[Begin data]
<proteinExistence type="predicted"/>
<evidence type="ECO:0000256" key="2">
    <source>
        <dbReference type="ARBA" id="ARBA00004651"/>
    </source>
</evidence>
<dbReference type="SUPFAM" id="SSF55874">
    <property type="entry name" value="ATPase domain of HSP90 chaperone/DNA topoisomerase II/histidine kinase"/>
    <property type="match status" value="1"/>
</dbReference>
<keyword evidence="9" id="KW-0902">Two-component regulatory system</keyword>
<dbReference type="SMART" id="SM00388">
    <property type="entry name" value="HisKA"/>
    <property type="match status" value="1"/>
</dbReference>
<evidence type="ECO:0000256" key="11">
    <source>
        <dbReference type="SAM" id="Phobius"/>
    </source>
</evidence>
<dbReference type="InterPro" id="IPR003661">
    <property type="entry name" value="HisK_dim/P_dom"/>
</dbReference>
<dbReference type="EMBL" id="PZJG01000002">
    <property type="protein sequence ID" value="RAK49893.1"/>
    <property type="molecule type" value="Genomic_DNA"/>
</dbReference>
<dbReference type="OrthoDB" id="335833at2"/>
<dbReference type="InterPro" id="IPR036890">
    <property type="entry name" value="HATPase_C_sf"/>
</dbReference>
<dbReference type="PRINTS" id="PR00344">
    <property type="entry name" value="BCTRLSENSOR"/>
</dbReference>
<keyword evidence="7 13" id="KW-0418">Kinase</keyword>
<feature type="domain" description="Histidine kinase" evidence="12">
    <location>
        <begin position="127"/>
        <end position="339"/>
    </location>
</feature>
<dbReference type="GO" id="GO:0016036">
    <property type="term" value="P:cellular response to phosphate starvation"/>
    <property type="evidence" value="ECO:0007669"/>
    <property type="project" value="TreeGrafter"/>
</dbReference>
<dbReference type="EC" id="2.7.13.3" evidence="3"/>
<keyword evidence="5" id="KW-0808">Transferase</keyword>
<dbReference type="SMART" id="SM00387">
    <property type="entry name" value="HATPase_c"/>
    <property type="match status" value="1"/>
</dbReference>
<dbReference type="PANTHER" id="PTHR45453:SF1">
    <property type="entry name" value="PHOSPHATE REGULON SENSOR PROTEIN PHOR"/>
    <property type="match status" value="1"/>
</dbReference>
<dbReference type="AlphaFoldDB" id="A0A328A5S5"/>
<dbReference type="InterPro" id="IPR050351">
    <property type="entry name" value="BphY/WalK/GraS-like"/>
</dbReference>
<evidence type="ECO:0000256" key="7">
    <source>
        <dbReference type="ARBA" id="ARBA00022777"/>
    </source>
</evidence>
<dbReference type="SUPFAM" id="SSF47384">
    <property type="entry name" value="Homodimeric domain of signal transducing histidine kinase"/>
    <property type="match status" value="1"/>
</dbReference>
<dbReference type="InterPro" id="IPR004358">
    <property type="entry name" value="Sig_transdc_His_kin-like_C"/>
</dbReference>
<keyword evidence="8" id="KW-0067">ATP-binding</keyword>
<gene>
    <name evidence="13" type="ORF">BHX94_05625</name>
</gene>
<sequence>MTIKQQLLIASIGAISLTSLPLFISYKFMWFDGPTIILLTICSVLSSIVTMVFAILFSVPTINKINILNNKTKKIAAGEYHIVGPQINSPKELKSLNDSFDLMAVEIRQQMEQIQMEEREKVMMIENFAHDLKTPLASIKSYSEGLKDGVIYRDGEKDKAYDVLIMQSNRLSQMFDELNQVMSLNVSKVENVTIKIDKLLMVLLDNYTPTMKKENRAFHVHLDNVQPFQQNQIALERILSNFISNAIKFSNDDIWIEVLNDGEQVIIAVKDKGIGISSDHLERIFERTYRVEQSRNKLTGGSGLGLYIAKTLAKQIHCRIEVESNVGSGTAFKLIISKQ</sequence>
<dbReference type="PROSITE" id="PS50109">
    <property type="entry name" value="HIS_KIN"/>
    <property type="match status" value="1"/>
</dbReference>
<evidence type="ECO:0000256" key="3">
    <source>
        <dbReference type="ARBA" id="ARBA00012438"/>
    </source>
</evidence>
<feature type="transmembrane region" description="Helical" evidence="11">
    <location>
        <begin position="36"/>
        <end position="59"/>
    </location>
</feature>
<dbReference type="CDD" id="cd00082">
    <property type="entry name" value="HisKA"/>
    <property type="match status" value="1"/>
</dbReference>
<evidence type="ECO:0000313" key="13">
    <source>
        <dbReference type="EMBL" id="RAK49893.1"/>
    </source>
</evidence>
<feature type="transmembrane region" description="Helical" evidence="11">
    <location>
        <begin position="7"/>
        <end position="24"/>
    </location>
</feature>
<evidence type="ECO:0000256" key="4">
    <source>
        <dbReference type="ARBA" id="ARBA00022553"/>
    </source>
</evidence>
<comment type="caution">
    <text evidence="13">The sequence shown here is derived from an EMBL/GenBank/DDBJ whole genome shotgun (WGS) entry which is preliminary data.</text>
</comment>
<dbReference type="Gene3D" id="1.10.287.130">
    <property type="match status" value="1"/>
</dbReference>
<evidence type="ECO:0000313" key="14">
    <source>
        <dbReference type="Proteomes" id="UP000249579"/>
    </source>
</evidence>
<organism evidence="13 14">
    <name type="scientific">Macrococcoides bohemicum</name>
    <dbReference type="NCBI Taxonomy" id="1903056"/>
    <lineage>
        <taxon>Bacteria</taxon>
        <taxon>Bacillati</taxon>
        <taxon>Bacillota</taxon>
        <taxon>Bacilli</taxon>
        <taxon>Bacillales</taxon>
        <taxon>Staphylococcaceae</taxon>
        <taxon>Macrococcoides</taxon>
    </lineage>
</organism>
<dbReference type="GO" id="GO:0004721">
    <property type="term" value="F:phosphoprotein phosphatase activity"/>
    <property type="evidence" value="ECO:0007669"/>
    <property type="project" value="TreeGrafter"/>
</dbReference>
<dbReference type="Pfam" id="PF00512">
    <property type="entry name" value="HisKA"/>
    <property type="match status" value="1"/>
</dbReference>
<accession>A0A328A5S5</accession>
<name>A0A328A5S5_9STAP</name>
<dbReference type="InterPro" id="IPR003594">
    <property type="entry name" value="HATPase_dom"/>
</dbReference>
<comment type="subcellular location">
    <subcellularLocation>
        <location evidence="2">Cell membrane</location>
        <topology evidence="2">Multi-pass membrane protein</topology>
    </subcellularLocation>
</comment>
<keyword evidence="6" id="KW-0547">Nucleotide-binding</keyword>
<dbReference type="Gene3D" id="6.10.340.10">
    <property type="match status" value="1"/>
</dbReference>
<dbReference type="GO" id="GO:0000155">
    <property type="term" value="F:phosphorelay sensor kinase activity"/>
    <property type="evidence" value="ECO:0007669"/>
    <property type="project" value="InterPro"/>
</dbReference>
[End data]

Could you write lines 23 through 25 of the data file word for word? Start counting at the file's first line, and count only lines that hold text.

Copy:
</dbReference>
<dbReference type="EMBL" id="PZJG01000002">
    <property type="protein sequence ID" value="RAK49893.1"/>